- Computer - We did not believe we had the budget to allow the purchase of a dedicated computer/pad, so we originally set the system up so that anyone with a smart phone could "cast" their screen to the display. In order for this to work users have to download screencasting and scoreboard apps and then learn how to connect to the scoreboard WIFI network and the screencast device. After training a couple of users, we used the system like this for a couple of weeks. I then found an inexpensive tablet ("Proscan 7 Android 4.4 KitKat Touchscreen Tablet" for under $40) that was within our budget. This has worked much better than I had expected. We just leave the tablet at the church with the other scoreboard hardware. All of the necessary software is installed and the tablet automatically connects to the WIFI network. Training people on how to use the scoreboard takes only a few minutes (assuming that they have prior experience with smart phones or tablets).
- Screencast/Mirroring Technology - There does not appear to be a standard in screencast/mirroring technology. MiraCast technology appears to be closest to being a standard, but is poorly supported. Apple devices have better support for screencasting via AirPlay and Android devices have better support for screencasting via Chromecast. For example, my Moto G phone can screen cast to Chromecast, but can't screencast to MiraCast (or AirPlay). The Android tablet we purchased can't screencast via MiraCast either (but can screencast to Chromecast). Since I was setting the system up and wanted to be able to use my phone, I decided to go with Chromecast. I had originally only planned to use Chromecast and Android devices, but was asked to provide support for Apple devices too. I found the "Tronsmart T1000" HDMI dongle (under $30) that provides screencast (via AirPlay) support for Apple devices. We tested it and it worked. This device is also supposed to support Android screen casting via MiraCast, but since my phone doesn't support MiraCast I was never able to test it. Since buying the Android tablet, everyone uses that now (and screencasting via Chromecast) instead of their own phones and the AirPlay has never been used beyond testing. Both the Chromecast and Tronsmart devices are HDMI dongles. I bought an HDMI switch (the "PORTTA PET0301S" for under $7) to make it easy to switch between the two dongles. This isn't necessary any longer since we only use the Chromecast (under $30) now.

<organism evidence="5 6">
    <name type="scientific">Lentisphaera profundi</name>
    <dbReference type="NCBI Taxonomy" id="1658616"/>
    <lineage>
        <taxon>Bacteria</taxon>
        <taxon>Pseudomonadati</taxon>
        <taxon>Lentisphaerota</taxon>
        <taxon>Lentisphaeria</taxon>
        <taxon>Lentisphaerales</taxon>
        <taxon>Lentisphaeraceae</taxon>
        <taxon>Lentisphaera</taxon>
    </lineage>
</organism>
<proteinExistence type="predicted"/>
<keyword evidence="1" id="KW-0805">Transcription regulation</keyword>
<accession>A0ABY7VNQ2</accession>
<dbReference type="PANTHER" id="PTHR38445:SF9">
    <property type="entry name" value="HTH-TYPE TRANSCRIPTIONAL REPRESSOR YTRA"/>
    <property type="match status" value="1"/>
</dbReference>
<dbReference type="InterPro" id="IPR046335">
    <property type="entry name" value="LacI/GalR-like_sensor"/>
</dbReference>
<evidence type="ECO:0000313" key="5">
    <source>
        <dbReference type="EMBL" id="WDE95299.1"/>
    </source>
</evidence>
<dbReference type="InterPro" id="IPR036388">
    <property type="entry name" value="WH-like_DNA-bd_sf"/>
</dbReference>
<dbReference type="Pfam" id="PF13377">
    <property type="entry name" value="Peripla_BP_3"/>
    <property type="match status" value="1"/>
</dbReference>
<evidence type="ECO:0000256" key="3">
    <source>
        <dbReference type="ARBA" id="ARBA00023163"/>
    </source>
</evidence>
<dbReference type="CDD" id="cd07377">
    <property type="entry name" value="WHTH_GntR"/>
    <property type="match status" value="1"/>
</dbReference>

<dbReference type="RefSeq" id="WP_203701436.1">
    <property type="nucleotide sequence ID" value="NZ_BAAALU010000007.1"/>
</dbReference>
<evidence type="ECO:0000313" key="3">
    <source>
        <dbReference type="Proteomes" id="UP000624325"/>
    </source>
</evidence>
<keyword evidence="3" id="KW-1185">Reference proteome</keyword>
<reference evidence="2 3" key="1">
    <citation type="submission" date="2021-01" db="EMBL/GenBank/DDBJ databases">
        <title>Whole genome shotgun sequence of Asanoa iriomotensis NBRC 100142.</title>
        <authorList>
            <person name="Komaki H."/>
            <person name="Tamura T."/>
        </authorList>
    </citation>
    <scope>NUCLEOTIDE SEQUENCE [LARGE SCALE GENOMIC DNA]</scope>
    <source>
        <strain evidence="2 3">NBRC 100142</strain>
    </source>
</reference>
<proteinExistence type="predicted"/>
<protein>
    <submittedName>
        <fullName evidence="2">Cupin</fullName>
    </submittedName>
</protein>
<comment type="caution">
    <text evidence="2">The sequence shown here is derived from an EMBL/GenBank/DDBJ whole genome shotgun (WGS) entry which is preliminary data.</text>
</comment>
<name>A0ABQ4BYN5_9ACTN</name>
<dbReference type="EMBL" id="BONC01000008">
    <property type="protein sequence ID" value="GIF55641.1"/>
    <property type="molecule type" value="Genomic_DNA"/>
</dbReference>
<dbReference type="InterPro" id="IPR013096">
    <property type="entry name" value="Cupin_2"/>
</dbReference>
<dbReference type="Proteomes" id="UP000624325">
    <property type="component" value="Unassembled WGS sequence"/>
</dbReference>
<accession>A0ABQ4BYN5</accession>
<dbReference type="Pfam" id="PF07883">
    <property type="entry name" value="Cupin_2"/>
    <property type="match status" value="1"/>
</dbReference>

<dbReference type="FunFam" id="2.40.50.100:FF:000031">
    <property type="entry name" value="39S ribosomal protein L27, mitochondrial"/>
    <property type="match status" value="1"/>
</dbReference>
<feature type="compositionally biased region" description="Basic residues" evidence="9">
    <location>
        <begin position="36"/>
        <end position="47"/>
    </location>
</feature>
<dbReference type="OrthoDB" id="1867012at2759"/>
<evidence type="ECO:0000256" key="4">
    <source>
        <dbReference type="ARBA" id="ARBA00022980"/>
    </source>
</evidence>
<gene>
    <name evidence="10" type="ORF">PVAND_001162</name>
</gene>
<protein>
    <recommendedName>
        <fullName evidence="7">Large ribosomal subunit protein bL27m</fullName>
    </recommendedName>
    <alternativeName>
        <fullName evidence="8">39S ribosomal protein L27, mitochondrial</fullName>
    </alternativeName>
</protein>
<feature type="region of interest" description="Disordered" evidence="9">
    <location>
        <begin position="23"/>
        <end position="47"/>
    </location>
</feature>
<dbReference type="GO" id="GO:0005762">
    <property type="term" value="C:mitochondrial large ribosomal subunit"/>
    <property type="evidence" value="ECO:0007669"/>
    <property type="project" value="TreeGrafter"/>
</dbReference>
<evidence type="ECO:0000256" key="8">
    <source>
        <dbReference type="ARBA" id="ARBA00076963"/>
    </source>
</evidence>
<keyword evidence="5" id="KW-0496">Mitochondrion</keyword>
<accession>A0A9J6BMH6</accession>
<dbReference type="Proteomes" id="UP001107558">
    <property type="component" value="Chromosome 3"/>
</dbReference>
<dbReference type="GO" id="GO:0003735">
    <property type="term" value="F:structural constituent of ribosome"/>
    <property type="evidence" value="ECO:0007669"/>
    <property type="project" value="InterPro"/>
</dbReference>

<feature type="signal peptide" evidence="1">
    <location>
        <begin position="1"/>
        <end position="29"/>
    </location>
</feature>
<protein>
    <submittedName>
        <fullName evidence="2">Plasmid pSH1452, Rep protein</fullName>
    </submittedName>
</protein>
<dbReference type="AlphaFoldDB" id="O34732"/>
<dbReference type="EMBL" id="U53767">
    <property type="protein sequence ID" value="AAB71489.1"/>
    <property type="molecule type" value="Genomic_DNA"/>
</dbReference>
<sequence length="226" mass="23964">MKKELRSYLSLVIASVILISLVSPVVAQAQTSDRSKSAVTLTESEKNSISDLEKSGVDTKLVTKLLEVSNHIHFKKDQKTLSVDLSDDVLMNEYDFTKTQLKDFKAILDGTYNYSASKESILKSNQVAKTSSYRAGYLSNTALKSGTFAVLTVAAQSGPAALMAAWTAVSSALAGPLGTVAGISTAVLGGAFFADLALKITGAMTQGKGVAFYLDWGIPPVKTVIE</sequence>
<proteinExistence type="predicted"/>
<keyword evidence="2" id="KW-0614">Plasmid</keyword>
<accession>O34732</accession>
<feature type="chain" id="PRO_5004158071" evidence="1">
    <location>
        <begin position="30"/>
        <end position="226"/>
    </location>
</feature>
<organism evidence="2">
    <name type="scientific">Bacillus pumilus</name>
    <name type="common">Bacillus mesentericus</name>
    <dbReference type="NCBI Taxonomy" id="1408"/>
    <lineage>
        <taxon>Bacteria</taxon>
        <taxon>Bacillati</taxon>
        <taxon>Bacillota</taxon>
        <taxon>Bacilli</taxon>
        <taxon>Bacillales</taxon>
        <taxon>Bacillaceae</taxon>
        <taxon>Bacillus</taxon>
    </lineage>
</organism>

Here is a block diagram of all of the hardware (the Tronsmart and HDMI switch are not shown since they are no longer used):
Our projectors have VGA connectors. I had to purchase an HDMI to VGA converter (enKo HDMI To VGA + Audio Converter for under $30) in order to connect the Chromecast to the projector. I believe most newer projectors have DVI connectors. HDMI to DVI adapters are much cheaper ($5). Since we were using two projectors and two screens a VGA Splitter was required (since the cable runs to the projectors are long we actually needed a Splitter/Driver). The church already had one, so I did not need to purchase one. A new one costs around $10.